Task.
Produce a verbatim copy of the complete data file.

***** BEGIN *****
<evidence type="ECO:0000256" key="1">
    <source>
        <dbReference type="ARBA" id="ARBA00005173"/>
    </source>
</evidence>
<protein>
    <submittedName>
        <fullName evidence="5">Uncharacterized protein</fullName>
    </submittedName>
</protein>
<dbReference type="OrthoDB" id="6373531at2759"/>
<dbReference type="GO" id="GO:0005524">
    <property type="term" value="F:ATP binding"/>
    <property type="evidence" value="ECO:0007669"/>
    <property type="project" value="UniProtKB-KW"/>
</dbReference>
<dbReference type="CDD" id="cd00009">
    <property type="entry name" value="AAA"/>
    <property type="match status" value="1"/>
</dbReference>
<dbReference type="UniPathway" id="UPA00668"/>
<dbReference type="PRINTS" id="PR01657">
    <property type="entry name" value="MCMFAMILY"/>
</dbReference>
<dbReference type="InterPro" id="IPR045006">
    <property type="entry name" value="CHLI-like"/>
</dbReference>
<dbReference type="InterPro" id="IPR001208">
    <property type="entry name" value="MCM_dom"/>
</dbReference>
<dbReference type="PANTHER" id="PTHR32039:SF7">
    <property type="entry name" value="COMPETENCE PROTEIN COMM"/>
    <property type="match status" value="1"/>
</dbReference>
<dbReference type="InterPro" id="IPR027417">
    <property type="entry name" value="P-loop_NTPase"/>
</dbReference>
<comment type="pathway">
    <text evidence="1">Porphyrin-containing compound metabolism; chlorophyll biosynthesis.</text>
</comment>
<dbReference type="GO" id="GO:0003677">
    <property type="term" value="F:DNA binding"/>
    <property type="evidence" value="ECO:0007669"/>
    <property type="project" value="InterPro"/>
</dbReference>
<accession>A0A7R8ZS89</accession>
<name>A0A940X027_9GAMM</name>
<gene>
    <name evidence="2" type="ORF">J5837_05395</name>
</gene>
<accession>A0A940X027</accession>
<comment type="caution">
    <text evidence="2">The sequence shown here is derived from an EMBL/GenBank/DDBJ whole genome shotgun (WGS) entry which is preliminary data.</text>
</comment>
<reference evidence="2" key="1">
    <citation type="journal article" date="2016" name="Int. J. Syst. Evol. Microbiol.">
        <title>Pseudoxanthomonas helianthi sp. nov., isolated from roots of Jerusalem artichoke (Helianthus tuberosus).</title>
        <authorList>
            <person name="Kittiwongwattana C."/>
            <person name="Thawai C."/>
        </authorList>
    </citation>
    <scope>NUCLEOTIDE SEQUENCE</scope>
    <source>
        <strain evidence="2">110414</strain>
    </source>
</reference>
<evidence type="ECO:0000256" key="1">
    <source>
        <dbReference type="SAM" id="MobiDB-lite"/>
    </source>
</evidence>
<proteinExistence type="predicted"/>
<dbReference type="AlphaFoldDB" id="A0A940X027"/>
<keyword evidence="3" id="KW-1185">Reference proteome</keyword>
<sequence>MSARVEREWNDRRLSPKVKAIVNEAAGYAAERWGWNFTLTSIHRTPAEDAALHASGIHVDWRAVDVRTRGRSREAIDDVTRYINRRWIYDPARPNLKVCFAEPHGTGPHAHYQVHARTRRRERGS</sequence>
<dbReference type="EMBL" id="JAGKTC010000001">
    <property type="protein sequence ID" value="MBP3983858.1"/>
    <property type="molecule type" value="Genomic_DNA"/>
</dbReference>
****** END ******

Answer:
<evidence type="ECO:0000256" key="1">
    <source>
        <dbReference type="ARBA" id="ARBA00005173"/>
    </source>
</evidence>
<protein>
    <submittedName>
        <fullName evidence="5">Uncharacterized protein</fullName>
    </submittedName>
</protein>
<dbReference type="OrthoDB" id="6373531at2759"/>
<dbReference type="GO" id="GO:0005524">
    <property type="term" value="F:ATP binding"/>
    <property type="evidence" value="ECO:0007669"/>
    <property type="project" value="UniProtKB-KW"/>
</dbReference>
<dbReference type="CDD" id="cd00009">
    <property type="entry name" value="AAA"/>
    <property type="match status" value="1"/>
</dbReference>
<dbReference type="UniPathway" id="UPA00668"/>
<dbReference type="PRINTS" id="PR01657">
    <property type="entry name" value="MCMFAMILY"/>
</dbReference>
<dbReference type="InterPro" id="IPR045006">
    <property type="entry name" value="CHLI-like"/>
</dbReference>
<dbReference type="InterPro" id="IPR001208">
    <property type="entry name" value="MCM_dom"/>
</dbReference>
<dbReference type="PANTHER" id="PTHR32039:SF7">
    <property type="entry name" value="COMPETENCE PROTEIN COMM"/>
    <property type="match status" value="1"/>
</dbReference>
<dbReference type="InterPro" id="IPR027417">
    <property type="entry name" value="P-loop_NTPase"/>
</dbReference>
<comment type="pathway">
    <text evidence="1">Porphyrin-containing compound metabolism; chlorophyll biosynthesis.</text>
</comment>
<dbReference type="GO" id="GO:0003677">
    <property type="term" value="F:DNA binding"/>
    <property type="evidence" value="ECO:0007669"/>
    <property type="project" value="InterPro"/>
</dbReference>
<accession>A0A7R8ZS89</accession>
<name>A0A940X027_9GAMM</name>
<gene>
    <name evidence="2" type="ORF">J5837_05395</name>
</gene>
<accession>A0A940X027</accession>
<comment type="caution">
    <text evidence="2">The sequence shown here is derived from an EMBL/GenBank/DDBJ whole genome shotgun (WGS) entry which is preliminary data.</text>
</comment>
<reference evidence="2" key="1">
    <citation type="journal article" date="2016" name="Int. J. Syst. Evol. Microbiol.">
        <title>Pseudoxanthomonas helianthi sp. nov., isolated from roots of Jerusalem artichoke (Helianthus tuberosus).</title>
        <authorList>
            <person name="Kittiwongwattana C."/>
            <person name="Thawai C."/>
        </authorList>
    </citation>
    <scope>NUCLEOTIDE SEQUENCE</scope>
    <source>
        <strain evidence="2">110414</strain>
    </source>
</reference>
<evidence type="ECO:0000256" key="1">
    <source>
        <dbReference type="SAM" id="MobiDB-lite"/>
    </source>
</evidence>
<proteinExistence type="predicted"/>
<dbReference type="AlphaFoldDB" id="A0A940X027"/>
<keyword evidence="3" id="KW-1185">Reference proteome</keyword>
<sequence>MSARVEREWNDRRLSPKVKAIVNEAAGYAAERWGWNFTLTSIHRTPAEDAALHASGIHVDWRAVDVRTRGRSREAIDDVTRYINRRWIYDPARPNLKVCFAEPHGTGPHAHYQVHARTRRRERGS</sequence>
<dbReference type="EMBL" id="JAGKTC010000001">
    <property type="protein sequence ID" value="MBP3983858.1"/>
    <property type="molecule type" value="Genomic_DNA"/>
</dbReference>